Tue, 22 Jul 2003 08:43:01 +1000
Torsten Bronger <[log in to unmask]> wrote on
Fri, 18 Jul 2003 23:59:34 +0200
> Boris Veytsman <[log in to unmask]> writes:
> > JS> Date: Fri, 18 Jul 2003 03:16:32 +0200
> > JS> From: Joachim Schrod <[log in to unmask]>
> > JS> -- Actually, IMO the main disadvantage of TeX markup is the
> > JS> shortage of skillfull people in the job market to implement that
> > JS> markup. That makes any manager worth his salary shy away from
> > JS> TeX. For me, that's the main reason to use XML, I find more
> > JS> people with the needed skills.
> > This brings the question, which I hope is NOT off topic here. Why is
> > the situatoion on the job market so skewed? I personally find TeX
> > markup much more "natural" and easy than XML -- why do most people
> > think otherwise?
> It's very very difficult to parse arbitrary TeX. And it is very
> difficult for authors to use a clearly defined subset of (La)TeX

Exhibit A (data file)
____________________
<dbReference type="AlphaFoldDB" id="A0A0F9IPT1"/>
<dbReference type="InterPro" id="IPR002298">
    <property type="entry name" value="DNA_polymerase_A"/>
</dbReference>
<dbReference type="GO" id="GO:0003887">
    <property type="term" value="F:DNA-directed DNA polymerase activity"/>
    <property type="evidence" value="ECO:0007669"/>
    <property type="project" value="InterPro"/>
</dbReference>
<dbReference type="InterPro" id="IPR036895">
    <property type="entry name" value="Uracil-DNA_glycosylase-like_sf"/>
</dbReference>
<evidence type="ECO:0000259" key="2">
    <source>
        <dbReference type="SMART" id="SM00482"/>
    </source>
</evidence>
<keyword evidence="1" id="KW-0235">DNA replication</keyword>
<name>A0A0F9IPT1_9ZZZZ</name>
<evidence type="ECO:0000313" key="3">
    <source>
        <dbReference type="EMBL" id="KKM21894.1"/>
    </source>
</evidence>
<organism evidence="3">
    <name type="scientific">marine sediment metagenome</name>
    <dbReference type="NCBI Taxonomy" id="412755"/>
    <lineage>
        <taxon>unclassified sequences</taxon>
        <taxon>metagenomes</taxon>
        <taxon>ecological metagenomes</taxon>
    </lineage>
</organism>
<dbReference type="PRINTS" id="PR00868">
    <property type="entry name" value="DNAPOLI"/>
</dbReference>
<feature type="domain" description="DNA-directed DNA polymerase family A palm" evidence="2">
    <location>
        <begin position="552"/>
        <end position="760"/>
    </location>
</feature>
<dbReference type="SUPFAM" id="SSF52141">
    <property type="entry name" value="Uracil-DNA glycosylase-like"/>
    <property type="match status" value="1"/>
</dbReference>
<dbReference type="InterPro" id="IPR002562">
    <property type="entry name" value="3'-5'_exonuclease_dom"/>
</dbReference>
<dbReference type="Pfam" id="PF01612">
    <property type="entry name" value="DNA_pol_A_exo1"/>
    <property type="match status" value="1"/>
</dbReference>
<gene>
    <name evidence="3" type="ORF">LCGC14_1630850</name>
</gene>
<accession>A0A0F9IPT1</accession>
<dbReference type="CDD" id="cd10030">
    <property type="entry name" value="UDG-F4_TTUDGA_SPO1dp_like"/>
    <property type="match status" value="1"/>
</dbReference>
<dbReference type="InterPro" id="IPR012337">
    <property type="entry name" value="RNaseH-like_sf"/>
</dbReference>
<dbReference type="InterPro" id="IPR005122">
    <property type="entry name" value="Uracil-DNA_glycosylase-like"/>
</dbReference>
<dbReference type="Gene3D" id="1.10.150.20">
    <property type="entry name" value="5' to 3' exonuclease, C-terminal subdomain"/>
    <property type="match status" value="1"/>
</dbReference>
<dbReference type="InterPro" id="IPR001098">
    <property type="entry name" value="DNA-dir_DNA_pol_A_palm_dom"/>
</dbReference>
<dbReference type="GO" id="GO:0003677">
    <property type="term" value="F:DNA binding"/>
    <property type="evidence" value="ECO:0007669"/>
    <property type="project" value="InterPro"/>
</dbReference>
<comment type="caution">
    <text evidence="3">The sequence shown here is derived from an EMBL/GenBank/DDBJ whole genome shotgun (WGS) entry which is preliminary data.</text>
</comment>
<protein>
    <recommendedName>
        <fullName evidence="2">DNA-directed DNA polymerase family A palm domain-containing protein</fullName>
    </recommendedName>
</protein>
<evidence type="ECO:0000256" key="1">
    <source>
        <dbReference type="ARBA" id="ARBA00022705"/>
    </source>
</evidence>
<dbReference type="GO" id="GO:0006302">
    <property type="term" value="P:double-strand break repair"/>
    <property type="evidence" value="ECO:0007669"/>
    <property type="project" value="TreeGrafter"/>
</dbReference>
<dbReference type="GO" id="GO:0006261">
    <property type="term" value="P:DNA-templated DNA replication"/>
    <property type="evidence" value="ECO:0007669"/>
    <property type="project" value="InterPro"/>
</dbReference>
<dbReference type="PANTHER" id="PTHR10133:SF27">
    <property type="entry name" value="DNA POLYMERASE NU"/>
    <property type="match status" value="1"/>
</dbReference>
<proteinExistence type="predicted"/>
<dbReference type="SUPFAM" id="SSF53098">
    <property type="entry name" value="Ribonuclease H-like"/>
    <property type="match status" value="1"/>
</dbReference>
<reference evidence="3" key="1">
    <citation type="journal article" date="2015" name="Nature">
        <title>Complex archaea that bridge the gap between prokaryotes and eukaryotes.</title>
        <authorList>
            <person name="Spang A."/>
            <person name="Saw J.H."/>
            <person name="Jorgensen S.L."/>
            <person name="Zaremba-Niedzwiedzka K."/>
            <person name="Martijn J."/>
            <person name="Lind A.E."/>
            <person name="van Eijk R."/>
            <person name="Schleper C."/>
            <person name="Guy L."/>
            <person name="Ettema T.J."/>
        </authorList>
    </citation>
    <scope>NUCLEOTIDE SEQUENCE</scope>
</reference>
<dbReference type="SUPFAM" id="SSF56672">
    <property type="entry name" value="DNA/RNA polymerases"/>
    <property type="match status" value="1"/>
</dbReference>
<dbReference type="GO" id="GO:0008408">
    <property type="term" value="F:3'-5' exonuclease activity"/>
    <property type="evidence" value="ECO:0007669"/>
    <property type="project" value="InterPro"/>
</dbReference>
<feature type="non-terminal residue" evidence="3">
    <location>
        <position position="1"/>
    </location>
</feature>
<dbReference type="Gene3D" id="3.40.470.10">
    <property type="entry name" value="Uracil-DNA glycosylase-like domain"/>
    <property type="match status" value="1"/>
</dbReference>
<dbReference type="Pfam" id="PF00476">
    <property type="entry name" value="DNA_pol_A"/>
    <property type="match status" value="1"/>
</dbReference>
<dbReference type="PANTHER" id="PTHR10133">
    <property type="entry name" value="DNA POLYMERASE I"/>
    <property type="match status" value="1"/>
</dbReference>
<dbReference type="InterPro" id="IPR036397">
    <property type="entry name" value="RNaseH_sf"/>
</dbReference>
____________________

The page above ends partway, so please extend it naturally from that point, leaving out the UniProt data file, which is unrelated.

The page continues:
> that a certain parser could understand -- everybody wants to
> "improve" the output with own fancy structures.
I don't know whether it's still around on the Net somewhere, but
several years ago someone posted a file named xii.tex
When processed under plain TeX it output the familiar "Twelve Days of
But the author, whose name I've forgotten but was a well-known
TeXpert, had managed to conceal all this under a maze of obscurity.
Anyone wanting to try their hand at writing something to parse TeX
should see how their program works on xii.tex
> Torsten Bronger, aquisgrana, europa vetus
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